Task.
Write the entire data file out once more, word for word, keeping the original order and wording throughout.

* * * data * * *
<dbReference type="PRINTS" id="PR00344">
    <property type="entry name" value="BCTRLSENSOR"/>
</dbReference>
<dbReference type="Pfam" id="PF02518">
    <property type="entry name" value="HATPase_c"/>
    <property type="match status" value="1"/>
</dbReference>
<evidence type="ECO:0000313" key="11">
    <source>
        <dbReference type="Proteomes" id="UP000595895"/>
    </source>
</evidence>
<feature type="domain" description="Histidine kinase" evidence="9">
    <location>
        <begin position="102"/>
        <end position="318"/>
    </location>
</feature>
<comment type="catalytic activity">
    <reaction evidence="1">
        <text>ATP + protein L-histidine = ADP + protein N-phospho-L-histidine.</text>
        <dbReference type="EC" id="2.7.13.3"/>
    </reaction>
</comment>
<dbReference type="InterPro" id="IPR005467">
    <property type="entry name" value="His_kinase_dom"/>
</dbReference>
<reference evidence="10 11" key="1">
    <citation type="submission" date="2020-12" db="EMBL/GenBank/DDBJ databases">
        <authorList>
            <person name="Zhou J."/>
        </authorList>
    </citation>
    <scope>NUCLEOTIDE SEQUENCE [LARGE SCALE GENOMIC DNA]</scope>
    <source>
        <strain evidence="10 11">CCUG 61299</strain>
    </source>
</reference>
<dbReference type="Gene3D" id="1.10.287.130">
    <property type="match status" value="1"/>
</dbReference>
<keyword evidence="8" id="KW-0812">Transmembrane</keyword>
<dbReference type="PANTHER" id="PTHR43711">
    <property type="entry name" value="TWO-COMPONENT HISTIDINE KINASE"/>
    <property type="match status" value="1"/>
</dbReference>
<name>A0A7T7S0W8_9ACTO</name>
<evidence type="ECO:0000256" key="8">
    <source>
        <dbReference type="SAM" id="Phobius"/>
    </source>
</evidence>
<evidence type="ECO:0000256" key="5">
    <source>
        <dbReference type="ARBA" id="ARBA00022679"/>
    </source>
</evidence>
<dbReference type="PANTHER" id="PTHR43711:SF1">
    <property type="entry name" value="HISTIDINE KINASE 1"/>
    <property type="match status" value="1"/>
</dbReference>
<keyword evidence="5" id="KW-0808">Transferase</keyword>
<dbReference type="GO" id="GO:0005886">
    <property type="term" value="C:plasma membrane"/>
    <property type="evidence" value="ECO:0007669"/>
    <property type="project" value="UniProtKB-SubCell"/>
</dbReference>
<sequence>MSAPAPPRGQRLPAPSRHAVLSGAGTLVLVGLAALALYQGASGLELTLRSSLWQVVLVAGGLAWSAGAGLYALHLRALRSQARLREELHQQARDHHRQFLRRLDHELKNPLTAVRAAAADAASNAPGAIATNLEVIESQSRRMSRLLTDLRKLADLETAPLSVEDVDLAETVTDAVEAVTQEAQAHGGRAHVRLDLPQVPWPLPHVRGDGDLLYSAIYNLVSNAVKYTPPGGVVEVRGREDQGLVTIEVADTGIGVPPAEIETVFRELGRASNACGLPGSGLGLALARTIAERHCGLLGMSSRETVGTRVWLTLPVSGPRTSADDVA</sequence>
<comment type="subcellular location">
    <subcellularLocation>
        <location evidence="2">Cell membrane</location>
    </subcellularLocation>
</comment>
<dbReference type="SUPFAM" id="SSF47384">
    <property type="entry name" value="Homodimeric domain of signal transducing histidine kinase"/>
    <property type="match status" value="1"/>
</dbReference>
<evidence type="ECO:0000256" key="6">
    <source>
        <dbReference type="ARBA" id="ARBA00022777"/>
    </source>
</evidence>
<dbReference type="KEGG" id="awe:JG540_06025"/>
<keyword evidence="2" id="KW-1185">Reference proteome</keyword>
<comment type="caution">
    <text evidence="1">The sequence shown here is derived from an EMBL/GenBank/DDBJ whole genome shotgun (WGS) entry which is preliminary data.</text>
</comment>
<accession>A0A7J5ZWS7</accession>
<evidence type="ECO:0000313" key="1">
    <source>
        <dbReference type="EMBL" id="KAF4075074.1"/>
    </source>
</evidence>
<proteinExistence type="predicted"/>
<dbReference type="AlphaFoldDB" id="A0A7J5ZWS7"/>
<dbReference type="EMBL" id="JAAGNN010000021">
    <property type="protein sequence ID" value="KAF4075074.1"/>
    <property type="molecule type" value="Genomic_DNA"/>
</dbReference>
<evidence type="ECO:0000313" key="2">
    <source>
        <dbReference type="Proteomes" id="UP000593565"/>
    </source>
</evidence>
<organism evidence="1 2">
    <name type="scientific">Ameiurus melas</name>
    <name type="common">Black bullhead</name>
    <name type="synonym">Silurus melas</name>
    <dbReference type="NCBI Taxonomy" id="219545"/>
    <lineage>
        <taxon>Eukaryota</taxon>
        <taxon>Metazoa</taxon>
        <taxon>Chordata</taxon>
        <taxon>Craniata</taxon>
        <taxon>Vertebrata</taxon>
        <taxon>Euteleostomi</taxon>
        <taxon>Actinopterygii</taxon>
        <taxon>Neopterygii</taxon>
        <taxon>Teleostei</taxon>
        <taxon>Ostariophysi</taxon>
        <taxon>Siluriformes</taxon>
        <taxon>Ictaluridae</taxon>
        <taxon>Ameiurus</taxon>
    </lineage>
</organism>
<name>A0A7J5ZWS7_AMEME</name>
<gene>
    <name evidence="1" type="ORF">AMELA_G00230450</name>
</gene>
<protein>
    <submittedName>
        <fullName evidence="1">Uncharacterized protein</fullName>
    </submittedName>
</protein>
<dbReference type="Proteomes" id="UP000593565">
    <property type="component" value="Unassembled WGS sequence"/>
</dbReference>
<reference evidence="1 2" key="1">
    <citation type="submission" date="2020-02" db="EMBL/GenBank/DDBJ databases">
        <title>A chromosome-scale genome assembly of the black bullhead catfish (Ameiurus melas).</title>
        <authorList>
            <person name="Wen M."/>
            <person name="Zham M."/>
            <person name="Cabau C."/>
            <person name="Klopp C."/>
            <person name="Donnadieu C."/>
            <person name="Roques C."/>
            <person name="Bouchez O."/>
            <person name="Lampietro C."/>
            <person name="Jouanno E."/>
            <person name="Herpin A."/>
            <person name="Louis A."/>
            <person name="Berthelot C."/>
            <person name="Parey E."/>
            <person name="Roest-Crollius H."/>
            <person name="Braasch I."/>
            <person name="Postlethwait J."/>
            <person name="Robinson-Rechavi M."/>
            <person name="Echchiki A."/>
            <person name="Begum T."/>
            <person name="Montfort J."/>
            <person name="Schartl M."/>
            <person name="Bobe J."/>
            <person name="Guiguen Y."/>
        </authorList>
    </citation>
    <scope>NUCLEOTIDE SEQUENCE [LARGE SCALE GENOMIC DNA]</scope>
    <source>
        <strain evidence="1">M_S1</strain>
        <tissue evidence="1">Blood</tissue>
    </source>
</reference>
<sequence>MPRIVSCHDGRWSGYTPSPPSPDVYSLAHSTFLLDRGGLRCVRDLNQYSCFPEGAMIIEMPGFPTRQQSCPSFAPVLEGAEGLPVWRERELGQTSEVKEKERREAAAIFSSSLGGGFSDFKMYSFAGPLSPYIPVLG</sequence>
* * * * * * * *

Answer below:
<dbReference type="PRINTS" id="PR00344">
    <property type="entry name" value="BCTRLSENSOR"/>
</dbReference>
<dbReference type="Pfam" id="PF02518">
    <property type="entry name" value="HATPase_c"/>
    <property type="match status" value="1"/>
</dbReference>
<evidence type="ECO:0000313" key="11">
    <source>
        <dbReference type="Proteomes" id="UP000595895"/>
    </source>
</evidence>
<feature type="domain" description="Histidine kinase" evidence="9">
    <location>
        <begin position="102"/>
        <end position="318"/>
    </location>
</feature>
<comment type="catalytic activity">
    <reaction evidence="1">
        <text>ATP + protein L-histidine = ADP + protein N-phospho-L-histidine.</text>
        <dbReference type="EC" id="2.7.13.3"/>
    </reaction>
</comment>
<dbReference type="InterPro" id="IPR005467">
    <property type="entry name" value="His_kinase_dom"/>
</dbReference>
<reference evidence="10 11" key="1">
    <citation type="submission" date="2020-12" db="EMBL/GenBank/DDBJ databases">
        <authorList>
            <person name="Zhou J."/>
        </authorList>
    </citation>
    <scope>NUCLEOTIDE SEQUENCE [LARGE SCALE GENOMIC DNA]</scope>
    <source>
        <strain evidence="10 11">CCUG 61299</strain>
    </source>
</reference>
<dbReference type="Gene3D" id="1.10.287.130">
    <property type="match status" value="1"/>
</dbReference>
<keyword evidence="8" id="KW-0812">Transmembrane</keyword>
<dbReference type="PANTHER" id="PTHR43711">
    <property type="entry name" value="TWO-COMPONENT HISTIDINE KINASE"/>
    <property type="match status" value="1"/>
</dbReference>
<name>A0A7T7S0W8_9ACTO</name>
<evidence type="ECO:0000256" key="8">
    <source>
        <dbReference type="SAM" id="Phobius"/>
    </source>
</evidence>
<evidence type="ECO:0000256" key="5">
    <source>
        <dbReference type="ARBA" id="ARBA00022679"/>
    </source>
</evidence>
<dbReference type="PANTHER" id="PTHR43711:SF1">
    <property type="entry name" value="HISTIDINE KINASE 1"/>
    <property type="match status" value="1"/>
</dbReference>
<keyword evidence="5" id="KW-0808">Transferase</keyword>
<dbReference type="GO" id="GO:0005886">
    <property type="term" value="C:plasma membrane"/>
    <property type="evidence" value="ECO:0007669"/>
    <property type="project" value="UniProtKB-SubCell"/>
</dbReference>
<sequence>MSAPAPPRGQRLPAPSRHAVLSGAGTLVLVGLAALALYQGASGLELTLRSSLWQVVLVAGGLAWSAGAGLYALHLRALRSQARLREELHQQARDHHRQFLRRLDHELKNPLTAVRAAAADAASNAPGAIATNLEVIESQSRRMSRLLTDLRKLADLETAPLSVEDVDLAETVTDAVEAVTQEAQAHGGRAHVRLDLPQVPWPLPHVRGDGDLLYSAIYNLVSNAVKYTPPGGVVEVRGREDQGLVTIEVADTGIGVPPAEIETVFRELGRASNACGLPGSGLGLALARTIAERHCGLLGMSSRETVGTRVWLTLPVSGPRTSADDVA</sequence>
<comment type="subcellular location">
    <subcellularLocation>
        <location evidence="2">Cell membrane</location>
    </subcellularLocation>
</comment>
<dbReference type="SUPFAM" id="SSF47384">
    <property type="entry name" value="Homodimeric domain of signal transducing histidine kinase"/>
    <property type="match status" value="1"/>
</dbReference>
<evidence type="ECO:0000256" key="6">
    <source>
        <dbReference type="ARBA" id="ARBA00022777"/>
    </source>
</evidence>
<dbReference type="KEGG" id="awe:JG540_06025"/>
<keyword evidence="2" id="KW-1185">Reference proteome</keyword>
<comment type="caution">
    <text evidence="1">The sequence shown here is derived from an EMBL/GenBank/DDBJ whole genome shotgun (WGS) entry which is preliminary data.</text>
</comment>
<accession>A0A7J5ZWS7</accession>
<evidence type="ECO:0000313" key="1">
    <source>
        <dbReference type="EMBL" id="KAF4075074.1"/>
    </source>
</evidence>
<proteinExistence type="predicted"/>
<dbReference type="AlphaFoldDB" id="A0A7J5ZWS7"/>
<dbReference type="EMBL" id="JAAGNN010000021">
    <property type="protein sequence ID" value="KAF4075074.1"/>
    <property type="molecule type" value="Genomic_DNA"/>
</dbReference>
<evidence type="ECO:0000313" key="2">
    <source>
        <dbReference type="Proteomes" id="UP000593565"/>
    </source>
</evidence>
<organism evidence="1 2">
    <name type="scientific">Ameiurus melas</name>
    <name type="common">Black bullhead</name>
    <name type="synonym">Silurus melas</name>
    <dbReference type="NCBI Taxonomy" id="219545"/>
    <lineage>
        <taxon>Eukaryota</taxon>
        <taxon>Metazoa</taxon>
        <taxon>Chordata</taxon>
        <taxon>Craniata</taxon>
        <taxon>Vertebrata</taxon>
        <taxon>Euteleostomi</taxon>
        <taxon>Actinopterygii</taxon>
        <taxon>Neopterygii</taxon>
        <taxon>Teleostei</taxon>
        <taxon>Ostariophysi</taxon>
        <taxon>Siluriformes</taxon>
        <taxon>Ictaluridae</taxon>
        <taxon>Ameiurus</taxon>
    </lineage>
</organism>
<name>A0A7J5ZWS7_AMEME</name>
<gene>
    <name evidence="1" type="ORF">AMELA_G00230450</name>
</gene>
<protein>
    <submittedName>
        <fullName evidence="1">Uncharacterized protein</fullName>
    </submittedName>
</protein>
<dbReference type="Proteomes" id="UP000593565">
    <property type="component" value="Unassembled WGS sequence"/>
</dbReference>
<reference evidence="1 2" key="1">
    <citation type="submission" date="2020-02" db="EMBL/GenBank/DDBJ databases">
        <title>A chromosome-scale genome assembly of the black bullhead catfish (Ameiurus melas).</title>
        <authorList>
            <person name="Wen M."/>
            <person name="Zham M."/>
            <person name="Cabau C."/>
            <person name="Klopp C."/>
            <person name="Donnadieu C."/>
            <person name="Roques C."/>
            <person name="Bouchez O."/>
            <person name="Lampietro C."/>
            <person name="Jouanno E."/>
            <person name="Herpin A."/>
            <person name="Louis A."/>
            <person name="Berthelot C."/>
            <person name="Parey E."/>
            <person name="Roest-Crollius H."/>
            <person name="Braasch I."/>
            <person name="Postlethwait J."/>
            <person name="Robinson-Rechavi M."/>
            <person name="Echchiki A."/>
            <person name="Begum T."/>
            <person name="Montfort J."/>
            <person name="Schartl M."/>
            <person name="Bobe J."/>
            <person name="Guiguen Y."/>
        </authorList>
    </citation>
    <scope>NUCLEOTIDE SEQUENCE [LARGE SCALE GENOMIC DNA]</scope>
    <source>
        <strain evidence="1">M_S1</strain>
        <tissue evidence="1">Blood</tissue>
    </source>
</reference>
<sequence>MPRIVSCHDGRWSGYTPSPPSPDVYSLAHSTFLLDRGGLRCVRDLNQYSCFPEGAMIIEMPGFPTRQQSCPSFAPVLEGAEGLPVWRERELGQTSEVKEKERREAAAIFSSSLGGGFSDFKMYSFAGPLSPYIPVLG</sequence>